Award-winning circus performer James Thierrée says he usually likes to find titles that sound good in French. La grenouille avait raison, which launches TOHU’s 14th season next Thursday, certainly delivers on that score. (Its English title is The Toad Knew – still bonkers, perhaps, though not quite as elegantly so.) But, he warns during a phone conversation with the Montreal Gazette, “don’t expect the title to be some kind of clue for the show.
With an adaptation of his early-1970s play Demain matin, Montréal m’attend opening next week, and the cast read-through of a new creation coming up at Théâtre Jean-Duceppe, even a writer of Michel Tremblay’s stature and accomplishments might be forgiven for feeling a little nervous. But perhaps weighing heavier on his mind was something taking place nearly 3,000 kilometres away.
Centaur Theatre hosts Playing With Fire: The Theo Fleury Story, starring Shaun Smyth as the hockey player who was considered too short for the NHL but went on to Stanley Cup and Olympic gold glory. Photo Umbrella Say the word “puck” to your average theatregoer, and chances are their thoughts will immediately go to a mischievous fairy in a Shakespeare play.
Muck Rack makes it simple to find people, tweets, or articles that mention any name, keyword, company, hashtag etc. We've compiled this guide to help you make the most of your search.
Selecting a term
Start searching tweets, articles from media outlets, articles mentioned in tweets, journalists'
names, titles and bios with some suggested searches:
Companies or Topics (e.g. iPhone, Microsoft)
Phrases (e.g. "cloud computing") — use quotes to keep the terms together
Twitter handles (e.g. @username) — returns those who have mentioned or replied to
Names (e.g. "David Pogue")
Hashtags (e.g. #sxsw, #london2012)
Bio details (e.g. vegan, Olympics, father)
Muck Rack's Advanced Search allows for many boolean operators.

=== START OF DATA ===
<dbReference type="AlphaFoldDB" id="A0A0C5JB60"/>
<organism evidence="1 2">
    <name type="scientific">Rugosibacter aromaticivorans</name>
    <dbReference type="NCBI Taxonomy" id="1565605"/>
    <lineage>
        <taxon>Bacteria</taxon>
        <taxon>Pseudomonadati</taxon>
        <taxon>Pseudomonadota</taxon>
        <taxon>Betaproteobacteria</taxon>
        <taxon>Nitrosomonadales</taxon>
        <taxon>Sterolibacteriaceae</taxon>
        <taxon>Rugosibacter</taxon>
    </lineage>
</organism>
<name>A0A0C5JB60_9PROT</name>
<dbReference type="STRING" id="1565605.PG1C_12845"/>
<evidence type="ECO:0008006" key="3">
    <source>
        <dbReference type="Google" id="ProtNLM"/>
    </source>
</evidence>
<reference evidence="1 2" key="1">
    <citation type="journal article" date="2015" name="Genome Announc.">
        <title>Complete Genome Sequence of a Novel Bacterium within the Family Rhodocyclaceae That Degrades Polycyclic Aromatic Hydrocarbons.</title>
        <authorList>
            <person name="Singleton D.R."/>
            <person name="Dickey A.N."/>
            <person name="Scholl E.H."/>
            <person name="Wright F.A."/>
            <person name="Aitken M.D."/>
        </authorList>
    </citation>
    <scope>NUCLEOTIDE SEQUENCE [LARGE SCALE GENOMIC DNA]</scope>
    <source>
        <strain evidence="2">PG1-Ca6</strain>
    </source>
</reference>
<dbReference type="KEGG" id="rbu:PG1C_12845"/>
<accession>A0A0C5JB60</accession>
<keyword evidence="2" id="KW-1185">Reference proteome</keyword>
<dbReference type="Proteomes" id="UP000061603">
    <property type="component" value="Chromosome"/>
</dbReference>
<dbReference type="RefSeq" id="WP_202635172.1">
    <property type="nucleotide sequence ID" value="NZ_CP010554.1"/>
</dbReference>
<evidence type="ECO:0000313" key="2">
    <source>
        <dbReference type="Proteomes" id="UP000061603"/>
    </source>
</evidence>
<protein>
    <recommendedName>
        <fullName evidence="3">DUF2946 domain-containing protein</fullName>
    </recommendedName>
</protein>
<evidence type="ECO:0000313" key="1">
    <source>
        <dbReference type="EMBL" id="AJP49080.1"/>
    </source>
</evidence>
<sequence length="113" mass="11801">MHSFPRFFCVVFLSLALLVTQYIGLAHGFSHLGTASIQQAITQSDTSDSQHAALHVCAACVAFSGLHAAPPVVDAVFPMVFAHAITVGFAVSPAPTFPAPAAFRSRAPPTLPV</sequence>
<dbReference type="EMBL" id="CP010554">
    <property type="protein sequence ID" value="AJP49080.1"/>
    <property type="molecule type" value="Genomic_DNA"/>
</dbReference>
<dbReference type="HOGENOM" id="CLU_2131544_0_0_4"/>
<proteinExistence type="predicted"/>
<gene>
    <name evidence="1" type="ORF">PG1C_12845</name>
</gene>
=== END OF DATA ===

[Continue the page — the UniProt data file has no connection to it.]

Find results that mention multiple specified terms, use AND or
+. For example, ensure each result contains both Elon Musk and Mark Zuckerberg by
searching Obama AND Romney or Obama + Romney.
Use the operators OR or , to broaden your search when you'd like either of
multiple terms to appear in results. (This is the default behavior of our search when no operators
are used.) For example, search for democrat OR republican to find results that refer to
Democrats and/or Republicans.
Use NOT or - to subtract results from your search. For
example, searching Disney will yield results about the Walt Disney Company as well as Walt Disney
World Resort. To exclude mentions of Disney World, search for Disney -World or Disney
When using one of these operators with a phrase, enclose it in quotation marks. For example, you can
find results about smartphones excluding Apple's iPhone 4S by searching smartphone -"iPhone
Exact case matching or punctuation
If you're searching for a brand name or keyword that relies on specific punctuation marks or capitalization, you can
find results that match your exact query by adding matchcase: before the keyword you're searching for, like matchcase:E*TRADE .
Use parentheses to separate multiple
boolean phrases. For example, to find journalists talking about having fun in Disney World or
Disneyland, search for ("disney world" OR disneyland) AND fun.
An asterisk can be used to search for any variation of a root word truncated by the asterisk. For example, searching for admin* will return results for administrator, administration, administer, administered, etc.
A near operator is an AND operator where you can control the distance between the words. You can vary the distance the near operation uses by adding a forward slash and number (between 0-99) such as strawberries NEAR/10 "whipped cream", which means the strawberries must exist within 10 words of "whipped cream".